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At first, right to repair might seem like a fringe issue for people who own soldering irons and run Linux on their computer. But time and time again we’ve seen that isn’t true. From migrants to educators to repair professionals to artists, there is no neat box that repair fits into. The stories we’ve found along the way have centered on community, ecological concerns, and personal autonomy—and they’ve taught us some lessons.
Common sense: Right to repair doesn’t sit neatly into the culture-war discourse in today’s media ecosystem. It is an oddly common sense issue that is supported by the general public because it's a fairly simple concept that people can feel in a material way.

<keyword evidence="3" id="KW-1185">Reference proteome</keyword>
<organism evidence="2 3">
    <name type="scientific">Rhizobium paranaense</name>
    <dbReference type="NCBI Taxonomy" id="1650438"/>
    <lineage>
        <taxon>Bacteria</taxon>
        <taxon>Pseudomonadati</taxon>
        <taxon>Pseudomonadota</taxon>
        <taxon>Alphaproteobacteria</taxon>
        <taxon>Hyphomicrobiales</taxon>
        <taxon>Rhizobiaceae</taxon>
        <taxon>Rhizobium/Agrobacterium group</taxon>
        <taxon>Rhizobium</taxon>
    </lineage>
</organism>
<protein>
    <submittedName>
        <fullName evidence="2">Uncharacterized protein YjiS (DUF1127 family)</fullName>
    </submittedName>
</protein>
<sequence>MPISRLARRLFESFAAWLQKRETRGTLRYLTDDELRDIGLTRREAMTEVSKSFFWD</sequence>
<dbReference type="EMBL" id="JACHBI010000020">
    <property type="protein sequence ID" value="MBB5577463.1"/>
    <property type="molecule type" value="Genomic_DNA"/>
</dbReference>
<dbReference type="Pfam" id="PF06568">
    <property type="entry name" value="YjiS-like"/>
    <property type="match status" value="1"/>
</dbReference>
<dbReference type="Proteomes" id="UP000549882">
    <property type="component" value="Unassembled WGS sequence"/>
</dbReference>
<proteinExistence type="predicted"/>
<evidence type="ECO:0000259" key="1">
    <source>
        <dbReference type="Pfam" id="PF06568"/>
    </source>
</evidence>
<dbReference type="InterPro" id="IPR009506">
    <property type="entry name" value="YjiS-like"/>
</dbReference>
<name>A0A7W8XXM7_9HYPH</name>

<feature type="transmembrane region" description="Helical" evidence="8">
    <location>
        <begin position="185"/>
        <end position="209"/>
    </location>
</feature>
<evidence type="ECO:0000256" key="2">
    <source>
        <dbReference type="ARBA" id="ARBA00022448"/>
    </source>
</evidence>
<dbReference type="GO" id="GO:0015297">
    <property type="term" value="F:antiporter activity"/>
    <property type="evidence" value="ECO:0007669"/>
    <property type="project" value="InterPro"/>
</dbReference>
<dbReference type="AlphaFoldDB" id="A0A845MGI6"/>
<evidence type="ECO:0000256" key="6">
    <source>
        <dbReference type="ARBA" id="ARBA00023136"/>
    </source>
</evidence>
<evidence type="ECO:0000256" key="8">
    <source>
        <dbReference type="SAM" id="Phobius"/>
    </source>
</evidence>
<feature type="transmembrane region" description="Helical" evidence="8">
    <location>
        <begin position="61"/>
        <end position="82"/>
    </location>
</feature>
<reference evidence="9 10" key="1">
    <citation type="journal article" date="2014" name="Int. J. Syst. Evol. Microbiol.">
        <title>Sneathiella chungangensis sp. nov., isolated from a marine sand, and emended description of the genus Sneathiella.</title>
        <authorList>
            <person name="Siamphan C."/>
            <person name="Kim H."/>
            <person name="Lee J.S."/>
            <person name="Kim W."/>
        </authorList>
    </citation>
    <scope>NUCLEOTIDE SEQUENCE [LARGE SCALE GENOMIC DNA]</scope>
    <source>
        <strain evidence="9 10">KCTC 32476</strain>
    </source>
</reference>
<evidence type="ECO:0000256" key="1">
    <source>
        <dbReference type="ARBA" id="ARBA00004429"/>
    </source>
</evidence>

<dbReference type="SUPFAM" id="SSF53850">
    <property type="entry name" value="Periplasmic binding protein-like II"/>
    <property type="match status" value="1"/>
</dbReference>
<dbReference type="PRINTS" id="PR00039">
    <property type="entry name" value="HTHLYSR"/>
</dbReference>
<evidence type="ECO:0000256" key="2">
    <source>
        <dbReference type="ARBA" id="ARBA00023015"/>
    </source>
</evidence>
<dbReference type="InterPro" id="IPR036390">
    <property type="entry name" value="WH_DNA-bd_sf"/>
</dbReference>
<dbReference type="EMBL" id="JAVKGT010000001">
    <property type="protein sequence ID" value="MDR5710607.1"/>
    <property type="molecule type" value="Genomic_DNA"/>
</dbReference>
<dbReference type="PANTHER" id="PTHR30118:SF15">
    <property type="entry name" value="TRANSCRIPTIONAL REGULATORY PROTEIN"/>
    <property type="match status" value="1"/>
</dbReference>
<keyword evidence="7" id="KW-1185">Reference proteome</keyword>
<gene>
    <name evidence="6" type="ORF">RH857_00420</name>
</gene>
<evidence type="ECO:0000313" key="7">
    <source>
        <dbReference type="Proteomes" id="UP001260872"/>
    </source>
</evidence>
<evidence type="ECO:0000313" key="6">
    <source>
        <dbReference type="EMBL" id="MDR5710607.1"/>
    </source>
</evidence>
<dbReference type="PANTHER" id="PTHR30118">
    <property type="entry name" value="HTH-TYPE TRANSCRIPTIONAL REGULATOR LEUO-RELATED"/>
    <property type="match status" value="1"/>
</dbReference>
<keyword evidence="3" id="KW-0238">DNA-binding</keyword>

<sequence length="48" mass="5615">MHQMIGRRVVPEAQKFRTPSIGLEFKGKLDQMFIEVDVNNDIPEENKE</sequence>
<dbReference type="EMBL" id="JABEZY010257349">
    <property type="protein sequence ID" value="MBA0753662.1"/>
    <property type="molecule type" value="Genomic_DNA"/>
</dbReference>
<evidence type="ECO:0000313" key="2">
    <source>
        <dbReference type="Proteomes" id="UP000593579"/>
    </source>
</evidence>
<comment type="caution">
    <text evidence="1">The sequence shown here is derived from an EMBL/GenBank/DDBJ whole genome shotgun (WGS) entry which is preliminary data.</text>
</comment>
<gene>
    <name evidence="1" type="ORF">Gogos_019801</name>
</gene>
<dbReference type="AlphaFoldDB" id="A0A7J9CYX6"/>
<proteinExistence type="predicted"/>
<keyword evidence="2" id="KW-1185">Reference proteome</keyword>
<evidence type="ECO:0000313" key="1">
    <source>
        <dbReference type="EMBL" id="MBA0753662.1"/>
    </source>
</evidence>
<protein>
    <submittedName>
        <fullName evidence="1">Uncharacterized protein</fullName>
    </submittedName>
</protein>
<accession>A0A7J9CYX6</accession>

Helps us see big problems: It’s not just about phones and computers. Because right to repair is such an intersectional issue that touches labor, ecological systems, and technology it becomes a powerful critique our economic systems. Whether by exposing problems of over-consumption or runaway corporate power, right to repair offers a lens to view big problems.
Global concern: Repair isn’t the issue of one group of people or one nation, it’s something that transcends national and cultural boundaries—because it is such a human activity.
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